After finishing 3-13, the Washington Redskins worst record since the 1994 season. The front office began to make changes to not only get more wins on their record but change the culture of the team. The first change was made when head coach Mike Shanahan was fired after four seasons with a 24-40 record. Shanahan not only held the title of head coach, but also Vice President of Football Operations, giving him final say in matters involving player personnel.
The firing of Mike Shanahan was just the latest culture transformation in Washington. D.C. since Daniel Snyder took over ownership of the Redskins in July 1999. The Redskins, in the last 15 seasons, have compiled a record of 104-136, with seven different head coaches during that time span and only four playoff appearances to show for it.
On Jan. 9, 2014 Jay Gruden was hired as head coach of the Washington Redskins, the 47-year-old first-time head coach had spent the last three years as offensive coordinator in Cincinnati. General Manager Bruce Allen announced he would be taking control of player personnel now that Mike Shanahan had been relieved of his duties. The hope for many in Washington is that now with coach and management separated, the proper steps will be taken and the Redskins can sustain success.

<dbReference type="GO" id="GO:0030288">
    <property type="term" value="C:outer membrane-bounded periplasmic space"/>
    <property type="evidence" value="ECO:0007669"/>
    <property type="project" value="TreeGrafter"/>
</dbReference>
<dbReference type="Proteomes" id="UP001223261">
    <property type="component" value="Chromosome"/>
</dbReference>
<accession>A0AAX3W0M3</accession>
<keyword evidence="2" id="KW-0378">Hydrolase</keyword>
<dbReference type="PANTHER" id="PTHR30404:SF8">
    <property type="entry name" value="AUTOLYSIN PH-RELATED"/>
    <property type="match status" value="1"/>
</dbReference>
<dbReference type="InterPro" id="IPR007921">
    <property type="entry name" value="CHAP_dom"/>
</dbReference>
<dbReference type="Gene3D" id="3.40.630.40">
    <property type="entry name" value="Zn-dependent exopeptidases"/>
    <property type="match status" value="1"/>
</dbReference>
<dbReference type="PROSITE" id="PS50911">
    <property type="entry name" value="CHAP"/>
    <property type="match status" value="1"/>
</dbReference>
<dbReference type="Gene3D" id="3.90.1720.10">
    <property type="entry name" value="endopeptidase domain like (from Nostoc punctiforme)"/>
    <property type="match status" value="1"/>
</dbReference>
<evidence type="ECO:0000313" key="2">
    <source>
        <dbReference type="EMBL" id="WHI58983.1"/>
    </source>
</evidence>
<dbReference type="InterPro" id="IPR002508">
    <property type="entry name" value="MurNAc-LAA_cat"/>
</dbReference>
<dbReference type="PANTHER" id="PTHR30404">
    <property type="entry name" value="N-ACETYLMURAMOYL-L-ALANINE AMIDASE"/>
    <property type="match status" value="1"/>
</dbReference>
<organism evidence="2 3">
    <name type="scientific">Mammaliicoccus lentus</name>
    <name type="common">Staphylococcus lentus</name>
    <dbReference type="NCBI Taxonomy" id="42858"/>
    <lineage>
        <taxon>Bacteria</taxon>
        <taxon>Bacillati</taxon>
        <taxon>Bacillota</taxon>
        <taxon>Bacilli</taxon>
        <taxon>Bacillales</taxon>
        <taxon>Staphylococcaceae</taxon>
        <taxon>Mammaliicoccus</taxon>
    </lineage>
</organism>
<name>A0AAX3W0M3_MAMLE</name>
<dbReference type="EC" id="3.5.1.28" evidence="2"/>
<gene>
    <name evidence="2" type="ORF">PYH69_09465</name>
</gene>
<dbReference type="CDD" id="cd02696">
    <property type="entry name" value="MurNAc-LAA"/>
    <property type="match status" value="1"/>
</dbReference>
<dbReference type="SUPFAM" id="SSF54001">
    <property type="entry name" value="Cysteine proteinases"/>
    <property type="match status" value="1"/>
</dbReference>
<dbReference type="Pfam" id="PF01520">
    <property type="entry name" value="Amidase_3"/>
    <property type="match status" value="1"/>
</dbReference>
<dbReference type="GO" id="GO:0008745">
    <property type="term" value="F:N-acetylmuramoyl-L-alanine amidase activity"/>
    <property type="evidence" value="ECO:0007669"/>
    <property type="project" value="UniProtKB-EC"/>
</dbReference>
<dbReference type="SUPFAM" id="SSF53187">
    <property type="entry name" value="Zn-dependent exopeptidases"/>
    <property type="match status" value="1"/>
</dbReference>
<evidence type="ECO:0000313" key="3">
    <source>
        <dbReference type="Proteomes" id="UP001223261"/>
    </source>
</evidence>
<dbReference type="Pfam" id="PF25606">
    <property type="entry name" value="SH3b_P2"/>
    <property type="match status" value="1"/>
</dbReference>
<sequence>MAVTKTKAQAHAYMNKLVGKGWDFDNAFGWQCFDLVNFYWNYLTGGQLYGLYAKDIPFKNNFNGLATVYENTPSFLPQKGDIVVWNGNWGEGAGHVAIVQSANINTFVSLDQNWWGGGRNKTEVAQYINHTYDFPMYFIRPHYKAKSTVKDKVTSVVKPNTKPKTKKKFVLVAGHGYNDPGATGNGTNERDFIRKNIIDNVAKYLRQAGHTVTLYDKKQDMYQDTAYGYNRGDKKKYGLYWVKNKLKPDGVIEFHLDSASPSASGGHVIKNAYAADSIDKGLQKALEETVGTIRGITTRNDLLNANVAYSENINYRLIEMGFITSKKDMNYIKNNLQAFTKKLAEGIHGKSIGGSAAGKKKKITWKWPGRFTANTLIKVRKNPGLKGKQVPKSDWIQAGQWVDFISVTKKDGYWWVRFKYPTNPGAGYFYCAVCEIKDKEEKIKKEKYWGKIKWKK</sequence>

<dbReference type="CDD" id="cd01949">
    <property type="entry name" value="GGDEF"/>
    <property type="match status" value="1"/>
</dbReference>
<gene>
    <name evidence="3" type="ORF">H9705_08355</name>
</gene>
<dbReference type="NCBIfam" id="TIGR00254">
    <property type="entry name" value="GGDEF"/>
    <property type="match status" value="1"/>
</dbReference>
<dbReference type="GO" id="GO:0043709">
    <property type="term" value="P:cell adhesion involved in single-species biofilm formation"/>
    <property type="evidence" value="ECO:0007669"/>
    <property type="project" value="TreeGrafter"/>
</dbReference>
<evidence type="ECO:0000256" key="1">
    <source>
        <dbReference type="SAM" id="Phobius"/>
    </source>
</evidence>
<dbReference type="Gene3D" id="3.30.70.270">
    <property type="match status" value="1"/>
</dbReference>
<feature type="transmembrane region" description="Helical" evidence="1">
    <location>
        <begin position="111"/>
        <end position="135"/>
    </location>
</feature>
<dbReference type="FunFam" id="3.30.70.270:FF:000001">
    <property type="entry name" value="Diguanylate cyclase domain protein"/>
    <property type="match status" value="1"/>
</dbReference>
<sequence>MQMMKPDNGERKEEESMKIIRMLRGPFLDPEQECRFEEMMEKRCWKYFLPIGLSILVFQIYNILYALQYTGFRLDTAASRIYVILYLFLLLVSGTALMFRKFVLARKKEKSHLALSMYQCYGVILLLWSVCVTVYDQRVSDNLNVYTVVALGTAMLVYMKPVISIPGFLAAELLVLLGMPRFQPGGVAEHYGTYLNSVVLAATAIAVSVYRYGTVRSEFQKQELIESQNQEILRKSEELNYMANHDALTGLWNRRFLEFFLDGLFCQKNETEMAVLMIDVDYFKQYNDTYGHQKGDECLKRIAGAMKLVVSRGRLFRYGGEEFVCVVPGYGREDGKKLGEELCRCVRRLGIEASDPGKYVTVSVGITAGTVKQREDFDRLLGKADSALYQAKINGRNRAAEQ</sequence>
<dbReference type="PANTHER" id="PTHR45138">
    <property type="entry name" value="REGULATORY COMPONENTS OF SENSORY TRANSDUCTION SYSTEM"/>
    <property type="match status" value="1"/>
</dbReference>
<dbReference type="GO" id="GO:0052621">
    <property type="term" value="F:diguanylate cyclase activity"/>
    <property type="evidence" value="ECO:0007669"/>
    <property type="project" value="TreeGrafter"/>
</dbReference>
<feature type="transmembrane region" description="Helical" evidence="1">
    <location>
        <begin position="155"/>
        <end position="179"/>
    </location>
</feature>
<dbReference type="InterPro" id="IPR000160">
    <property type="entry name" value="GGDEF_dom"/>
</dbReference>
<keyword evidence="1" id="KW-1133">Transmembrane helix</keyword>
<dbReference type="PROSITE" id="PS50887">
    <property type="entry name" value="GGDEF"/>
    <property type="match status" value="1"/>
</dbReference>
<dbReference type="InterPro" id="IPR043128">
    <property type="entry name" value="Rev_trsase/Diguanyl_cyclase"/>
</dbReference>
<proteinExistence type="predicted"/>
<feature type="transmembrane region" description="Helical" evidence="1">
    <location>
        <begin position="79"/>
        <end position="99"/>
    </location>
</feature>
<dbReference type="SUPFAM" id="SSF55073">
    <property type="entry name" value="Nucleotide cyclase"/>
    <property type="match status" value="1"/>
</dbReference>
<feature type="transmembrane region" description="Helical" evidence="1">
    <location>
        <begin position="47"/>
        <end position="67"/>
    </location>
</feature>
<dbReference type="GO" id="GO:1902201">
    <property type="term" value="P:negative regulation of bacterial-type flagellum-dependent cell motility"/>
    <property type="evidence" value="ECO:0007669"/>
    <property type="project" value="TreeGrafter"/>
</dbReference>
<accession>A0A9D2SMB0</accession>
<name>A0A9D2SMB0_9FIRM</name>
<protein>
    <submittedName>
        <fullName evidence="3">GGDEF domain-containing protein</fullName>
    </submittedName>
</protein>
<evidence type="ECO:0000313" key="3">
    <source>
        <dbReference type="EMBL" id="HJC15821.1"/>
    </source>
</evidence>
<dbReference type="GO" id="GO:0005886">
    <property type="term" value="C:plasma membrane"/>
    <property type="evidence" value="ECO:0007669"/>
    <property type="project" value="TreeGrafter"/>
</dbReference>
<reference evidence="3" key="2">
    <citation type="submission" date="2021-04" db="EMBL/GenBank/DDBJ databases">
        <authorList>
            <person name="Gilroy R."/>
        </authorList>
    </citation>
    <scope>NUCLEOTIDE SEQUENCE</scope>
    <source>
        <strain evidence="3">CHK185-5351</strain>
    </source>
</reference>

This year’s off-season is providing a glimpse of what many Washington fans hope are for years to come. The Redskins have resigned key in-house players, and not overspent on big name free agents as they have in years past. But the true test of a culture change in Washington will come when the adversity of the regular season strikes. The Redskins are almost always winners of the off-season but rarely when the games count.